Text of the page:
The pro-EU argument on euroscepticism is shifting just as the demand for exiting the EU is decreasing. The case against right-wing politics in Brussels is extremely telling about the motivations of EU-supporters.
On Twitter, I stumbled upon a piece written in German for a blog called "Der (europäische) Föderalist" ("The (European) Federalist"), run by Manuel Müller. While I do not think that Müller is particularly relevant, his argument is representative of what we'll increasingly see from the pro-EU side during the upcoming European elections. In the piece, titled ""Reform" instead of exit: right-wing eurosceptics change their attitude towards the EU - and thereby become even more dangerous for the future of European integration", Müller makes the case that nationalists such as Matteo Salvini in Italy, Jarosław Kaczyński in Poland, and Alexander Gauland in Germany have the intention of reshaping the European Union in their own image, rather than attempting to make their country exit the EU.
He accurately describes the fact that attitudes towards exits have changed, as the Brexit process has proven (and is proving to be) complicated. Reformists are now likely to take the European Parliament by political storm in the European elections in May. An Italian-Polish nationalist alliance, paired with other eurosceptic movements across Europe, could comprise a significant political group in the EP. With consistent parliamentary work in Brussels and Strasbourg, this political faction could shape incoming directives towards a more conservative and nationalist agenda.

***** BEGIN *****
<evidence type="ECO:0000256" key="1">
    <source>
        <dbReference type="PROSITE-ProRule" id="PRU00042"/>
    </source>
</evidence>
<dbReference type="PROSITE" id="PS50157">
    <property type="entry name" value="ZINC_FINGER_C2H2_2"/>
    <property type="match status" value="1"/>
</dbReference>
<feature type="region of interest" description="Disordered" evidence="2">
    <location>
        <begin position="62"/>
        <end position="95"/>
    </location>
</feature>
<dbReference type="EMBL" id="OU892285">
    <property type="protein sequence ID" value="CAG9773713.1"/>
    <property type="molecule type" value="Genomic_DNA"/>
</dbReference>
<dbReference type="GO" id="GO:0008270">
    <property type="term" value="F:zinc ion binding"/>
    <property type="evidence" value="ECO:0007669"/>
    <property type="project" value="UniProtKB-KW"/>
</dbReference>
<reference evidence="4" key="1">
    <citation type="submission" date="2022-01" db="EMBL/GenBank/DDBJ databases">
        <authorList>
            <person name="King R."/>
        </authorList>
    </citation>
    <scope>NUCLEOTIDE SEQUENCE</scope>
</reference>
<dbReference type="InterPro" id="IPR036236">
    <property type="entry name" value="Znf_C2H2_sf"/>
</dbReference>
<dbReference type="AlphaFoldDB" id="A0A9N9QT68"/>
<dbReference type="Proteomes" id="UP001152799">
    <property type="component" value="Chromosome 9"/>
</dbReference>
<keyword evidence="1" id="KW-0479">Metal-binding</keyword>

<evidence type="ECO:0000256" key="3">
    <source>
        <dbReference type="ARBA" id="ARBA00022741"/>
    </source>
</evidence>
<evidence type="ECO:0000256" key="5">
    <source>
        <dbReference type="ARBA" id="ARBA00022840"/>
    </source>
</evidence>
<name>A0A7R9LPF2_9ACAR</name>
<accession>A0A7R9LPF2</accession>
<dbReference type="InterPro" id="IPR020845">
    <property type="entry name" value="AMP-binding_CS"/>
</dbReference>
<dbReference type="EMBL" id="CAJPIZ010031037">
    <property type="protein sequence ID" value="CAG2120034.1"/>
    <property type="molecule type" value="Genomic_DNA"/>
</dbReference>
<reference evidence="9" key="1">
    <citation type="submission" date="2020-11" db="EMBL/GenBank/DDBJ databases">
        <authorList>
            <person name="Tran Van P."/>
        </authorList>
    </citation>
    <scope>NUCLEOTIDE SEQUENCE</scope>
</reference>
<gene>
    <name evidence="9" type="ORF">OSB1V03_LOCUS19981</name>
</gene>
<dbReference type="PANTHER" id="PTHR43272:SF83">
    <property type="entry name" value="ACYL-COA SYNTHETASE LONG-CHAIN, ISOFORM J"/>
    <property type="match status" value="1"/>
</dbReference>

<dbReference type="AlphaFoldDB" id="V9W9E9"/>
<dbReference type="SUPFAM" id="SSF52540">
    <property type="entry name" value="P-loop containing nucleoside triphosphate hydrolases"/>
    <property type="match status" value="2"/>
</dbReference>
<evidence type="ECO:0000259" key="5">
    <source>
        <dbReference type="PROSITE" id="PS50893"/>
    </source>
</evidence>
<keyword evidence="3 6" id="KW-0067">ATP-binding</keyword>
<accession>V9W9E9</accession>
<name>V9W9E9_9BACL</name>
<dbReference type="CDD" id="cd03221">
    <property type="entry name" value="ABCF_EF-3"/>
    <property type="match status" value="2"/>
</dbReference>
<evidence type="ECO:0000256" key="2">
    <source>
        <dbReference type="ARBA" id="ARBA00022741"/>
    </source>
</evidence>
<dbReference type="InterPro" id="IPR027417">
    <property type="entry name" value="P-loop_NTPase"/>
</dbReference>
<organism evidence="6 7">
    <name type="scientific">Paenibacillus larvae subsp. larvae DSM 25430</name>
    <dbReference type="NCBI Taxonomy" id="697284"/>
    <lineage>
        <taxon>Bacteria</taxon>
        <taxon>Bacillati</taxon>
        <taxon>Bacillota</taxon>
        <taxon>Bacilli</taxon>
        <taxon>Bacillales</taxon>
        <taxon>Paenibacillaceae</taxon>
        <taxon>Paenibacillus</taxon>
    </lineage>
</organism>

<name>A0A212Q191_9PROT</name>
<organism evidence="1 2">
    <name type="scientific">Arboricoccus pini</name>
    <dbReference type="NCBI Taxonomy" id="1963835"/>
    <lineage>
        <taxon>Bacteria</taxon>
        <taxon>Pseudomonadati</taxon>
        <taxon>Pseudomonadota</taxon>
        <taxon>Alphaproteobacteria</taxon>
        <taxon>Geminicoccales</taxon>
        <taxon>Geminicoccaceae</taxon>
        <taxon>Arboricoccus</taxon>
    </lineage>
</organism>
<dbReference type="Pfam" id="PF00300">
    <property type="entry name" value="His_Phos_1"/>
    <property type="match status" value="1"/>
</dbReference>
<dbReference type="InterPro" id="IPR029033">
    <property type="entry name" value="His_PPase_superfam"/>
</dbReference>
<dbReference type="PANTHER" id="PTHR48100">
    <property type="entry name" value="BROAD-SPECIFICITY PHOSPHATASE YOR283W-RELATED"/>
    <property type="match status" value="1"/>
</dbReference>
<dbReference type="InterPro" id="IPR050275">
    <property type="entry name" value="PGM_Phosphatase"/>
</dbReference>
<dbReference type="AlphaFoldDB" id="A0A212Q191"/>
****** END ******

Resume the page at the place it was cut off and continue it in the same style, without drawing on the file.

The most upsetting aspect of Müller's piece is not the facts, because those are correct. The conclusion, however, is so blatantly politically transparent that one has to wonder if there is any self-awareness on the pro-EU side.
For years, the argument against countries leaving the EU has been centered around the position of "change it from the inside". If you don't like how Brussels works, take over the political process and institute reform from within. Now that a larger alliance of parties is attempting to do exactly that, this federalist and many others are terribly upset. "How dare those of different opinions interfere with the grandiose project of European integration the way WE see it!" The only correct and democratic option of governing the EU is by doing it the way EU-supporters want--say those who happen to support the agenda. C'est la caricature.
Don't get me wrong: I'm not a fan of the aforementioned politicians, either. I'm just a libertarian with a particular interest in EU politics and policy, and I can't help but notice that the argument of the advent of the evil right-wing has convinced nobody in recent years. In fact, while the left-wingers were busy demonising the right for political purposes, the right has figured out how to weaponise the EU for its own ends. This was inevitable.
It seems to have finally occurred to EU-supporters, as well.
Müller ends his blog entry by writing:
"Consensus structures and a far-reaching interweaving of levels do not necessarily make a constitutional order more resilient, but can even serve as a political lever for an authoritarian minority once it has reached a certain size."
You don't say! Could it be that the decentralisation argument against the European Union was correct all along, and those arguing in favour of integration are just finding out now? It's fine and dandy to have a massive political structure such as the EU, provided it reflects your political ideals. The day that the Le Pens, Salvinis, Kaczyńskis, and Orbáns of the world take over, the centralisers will come crying that the system has been hijacked is now being used against them. Decentralisation and disintegration should be at the core of the values of those who support liberal democracy. Every power you give to a political institutions should be presented with the understanding that your worst nightmare could take it over in the near future.
This seems to be slowly dawning on EU-supporters. But it may already be too late.
Pictures are Creative Commons.